This is a case of a 68 year-old male with a past medical history of seizures, hyperlipidemia, and right cerebral vascular accident in 2009 with residual left sided visual field deficits. Ten months before presentation, the patient had a CT scan of the abdomen for recurrent epigastric pain which showed mesenteric lymphadenopathy. This was followed by imaging of the chest which showed scattered, centrally located, bilateral solid pulmonary nodules which measured less than 4mm. Biopsy of retroperitoneal lymph nodes at that time showed no evidence of malignancy. Subsequently, he presented to the emergency department with a several week history of worsening back pain and altered mental status. Initial blood work showed evidence of pre-renal acute kidney injury and hypercalcemia, serum calcium 15.7mg/dL (normal 8.5-0.5 mg/dL). Hemoglobin at presentation was 10.8 g/dL (normal 14.0 – 18.0 g/dl). White blood cell count of 21.82 k/uL (normal 4.0-11.0 k/uL). Platelet count was 148 k/uL (normal 150.0 – 450.0 k/uL) and creatinine of 1.4 mg/dL (normal 0.7 – 1.3mg/dL). After volume resuscitation calcium returned to baseline of 8.8 mg/dL and creatinine returned to baseline of 0.7 mg/dL. MRI of the thoracic and lumbar spine showed a diffusely low vertebral body marrow signal concerning for myelodysplastic process. CT scan of the chest, abdomen and pelvis showed multiple lytic lesions involving the thoracic vertebrae, scapulae and ribs concerning for multiple myeloma (Figure 1). The patient had a bone scan which was negative. Bone marrow biopsy was performed and showed high-grade metastatic neuroendocrine tumor. Immunohistochemical staining for synaptophysin, CD56, and cytokeratin was positive within the tumor cells (Figure 2). In addition, chromogranin was weakly positive within a subset of tumor cells. Tumor cells were strongly positive for thyroid transcription factor-1 (TTF-1). Flow cytometry showed no significant plasma cell population and no evidence of B-cell clonality. The patient was treated with Carboplatin (AUC 4), which was escalated to AUC of 5 during the second cycle, and Etopside (80mg/m2). He also suffered from severe weakness requiring nursing home placement. Repeat imaging after 3 cycles of chemotherapy showed progressive disease with a new lesion in the spleen (1 cm) and progression of compression deformities of T8 and T12 as well as a new right anterior 6th rib fracture. Goals of care were discussed and comfort care measures were initiated. By the time of submitting this article, 4 months after the diagnosis was made, the patient remains alive and receiving palliative care.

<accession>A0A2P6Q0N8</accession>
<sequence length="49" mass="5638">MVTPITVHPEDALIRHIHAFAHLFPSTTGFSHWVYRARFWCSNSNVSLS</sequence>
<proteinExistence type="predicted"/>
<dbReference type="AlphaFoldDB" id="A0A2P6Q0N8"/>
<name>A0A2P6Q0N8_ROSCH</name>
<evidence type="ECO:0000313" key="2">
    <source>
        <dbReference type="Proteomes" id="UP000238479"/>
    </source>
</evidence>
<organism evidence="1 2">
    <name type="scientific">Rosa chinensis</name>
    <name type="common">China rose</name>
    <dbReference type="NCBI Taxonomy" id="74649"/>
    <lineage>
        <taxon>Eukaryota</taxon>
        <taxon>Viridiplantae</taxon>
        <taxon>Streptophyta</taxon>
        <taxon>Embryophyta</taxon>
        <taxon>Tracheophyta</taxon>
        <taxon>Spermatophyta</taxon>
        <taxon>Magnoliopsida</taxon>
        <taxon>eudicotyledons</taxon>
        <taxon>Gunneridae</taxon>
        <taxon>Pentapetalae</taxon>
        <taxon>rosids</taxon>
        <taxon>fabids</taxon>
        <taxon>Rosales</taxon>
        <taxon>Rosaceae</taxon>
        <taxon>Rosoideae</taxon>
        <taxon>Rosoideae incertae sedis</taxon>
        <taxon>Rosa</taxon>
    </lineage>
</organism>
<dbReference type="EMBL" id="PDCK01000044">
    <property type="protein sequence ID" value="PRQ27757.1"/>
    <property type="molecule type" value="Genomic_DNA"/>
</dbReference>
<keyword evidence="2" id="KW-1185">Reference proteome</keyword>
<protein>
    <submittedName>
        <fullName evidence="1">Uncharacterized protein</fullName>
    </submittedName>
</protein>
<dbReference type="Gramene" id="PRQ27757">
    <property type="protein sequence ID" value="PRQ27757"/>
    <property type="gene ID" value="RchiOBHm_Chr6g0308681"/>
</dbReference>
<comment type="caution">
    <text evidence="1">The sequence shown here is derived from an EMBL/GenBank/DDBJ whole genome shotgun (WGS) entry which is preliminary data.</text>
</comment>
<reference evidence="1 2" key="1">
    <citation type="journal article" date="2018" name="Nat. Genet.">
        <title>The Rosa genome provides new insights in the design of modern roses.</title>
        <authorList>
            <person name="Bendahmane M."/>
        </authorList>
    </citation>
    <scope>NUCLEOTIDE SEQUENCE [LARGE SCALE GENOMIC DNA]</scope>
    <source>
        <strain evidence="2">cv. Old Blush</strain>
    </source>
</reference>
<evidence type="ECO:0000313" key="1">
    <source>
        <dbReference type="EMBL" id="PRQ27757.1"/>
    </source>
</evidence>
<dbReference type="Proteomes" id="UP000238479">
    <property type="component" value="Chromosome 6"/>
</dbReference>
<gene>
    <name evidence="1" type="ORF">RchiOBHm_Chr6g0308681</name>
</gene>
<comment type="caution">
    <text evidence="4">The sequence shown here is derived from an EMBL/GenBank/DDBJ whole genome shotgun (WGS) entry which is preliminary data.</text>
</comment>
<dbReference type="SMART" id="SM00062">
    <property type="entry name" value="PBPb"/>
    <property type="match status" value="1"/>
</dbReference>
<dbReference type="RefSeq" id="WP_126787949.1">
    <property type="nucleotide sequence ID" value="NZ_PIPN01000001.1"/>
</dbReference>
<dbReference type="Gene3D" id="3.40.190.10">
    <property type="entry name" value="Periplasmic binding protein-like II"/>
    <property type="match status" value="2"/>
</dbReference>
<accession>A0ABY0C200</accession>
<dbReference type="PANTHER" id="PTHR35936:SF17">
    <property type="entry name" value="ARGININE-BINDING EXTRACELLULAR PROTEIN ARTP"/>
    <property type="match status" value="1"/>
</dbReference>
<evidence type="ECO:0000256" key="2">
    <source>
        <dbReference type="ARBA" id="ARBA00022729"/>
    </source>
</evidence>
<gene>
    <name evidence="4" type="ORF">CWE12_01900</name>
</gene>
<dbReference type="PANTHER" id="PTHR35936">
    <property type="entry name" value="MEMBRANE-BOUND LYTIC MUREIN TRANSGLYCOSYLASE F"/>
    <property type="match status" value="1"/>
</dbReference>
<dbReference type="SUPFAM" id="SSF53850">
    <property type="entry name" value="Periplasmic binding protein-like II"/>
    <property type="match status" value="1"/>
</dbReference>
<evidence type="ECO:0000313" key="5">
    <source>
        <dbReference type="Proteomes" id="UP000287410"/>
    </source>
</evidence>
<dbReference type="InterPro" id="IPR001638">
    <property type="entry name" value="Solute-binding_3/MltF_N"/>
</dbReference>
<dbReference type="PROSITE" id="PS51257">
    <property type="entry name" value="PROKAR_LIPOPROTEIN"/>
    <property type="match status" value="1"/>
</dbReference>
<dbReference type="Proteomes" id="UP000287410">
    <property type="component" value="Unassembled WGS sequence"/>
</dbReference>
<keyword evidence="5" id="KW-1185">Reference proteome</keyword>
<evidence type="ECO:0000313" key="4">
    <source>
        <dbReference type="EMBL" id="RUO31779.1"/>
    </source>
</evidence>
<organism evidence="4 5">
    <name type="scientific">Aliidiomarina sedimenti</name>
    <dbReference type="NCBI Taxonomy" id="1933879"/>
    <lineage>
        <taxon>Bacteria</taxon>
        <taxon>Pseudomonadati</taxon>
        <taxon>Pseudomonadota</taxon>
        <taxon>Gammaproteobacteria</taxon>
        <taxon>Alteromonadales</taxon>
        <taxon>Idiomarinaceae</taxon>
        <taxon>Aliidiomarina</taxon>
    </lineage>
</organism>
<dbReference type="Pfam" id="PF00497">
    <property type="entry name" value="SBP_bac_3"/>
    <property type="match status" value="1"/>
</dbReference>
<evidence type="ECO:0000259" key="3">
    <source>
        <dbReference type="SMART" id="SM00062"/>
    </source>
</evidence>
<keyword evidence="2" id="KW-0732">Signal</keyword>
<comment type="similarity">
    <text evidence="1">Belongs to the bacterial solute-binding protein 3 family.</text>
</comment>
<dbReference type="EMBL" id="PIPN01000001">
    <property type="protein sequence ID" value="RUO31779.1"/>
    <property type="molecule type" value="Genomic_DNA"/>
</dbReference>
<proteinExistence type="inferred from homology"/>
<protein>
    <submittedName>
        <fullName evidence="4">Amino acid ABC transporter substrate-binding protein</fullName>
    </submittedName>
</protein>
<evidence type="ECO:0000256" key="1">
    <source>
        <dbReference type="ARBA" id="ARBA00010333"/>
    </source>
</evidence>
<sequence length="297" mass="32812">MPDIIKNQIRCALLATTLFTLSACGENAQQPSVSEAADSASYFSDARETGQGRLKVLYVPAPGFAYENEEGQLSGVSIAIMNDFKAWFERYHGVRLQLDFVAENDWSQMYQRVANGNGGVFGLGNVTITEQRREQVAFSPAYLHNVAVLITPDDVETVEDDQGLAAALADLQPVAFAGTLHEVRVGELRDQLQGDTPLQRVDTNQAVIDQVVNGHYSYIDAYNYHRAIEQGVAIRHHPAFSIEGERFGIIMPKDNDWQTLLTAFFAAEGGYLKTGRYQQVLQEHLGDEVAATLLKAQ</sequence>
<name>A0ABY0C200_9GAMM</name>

Figure 1: CT chest of the abdomen and pelvis showing vertebral lytic lesions.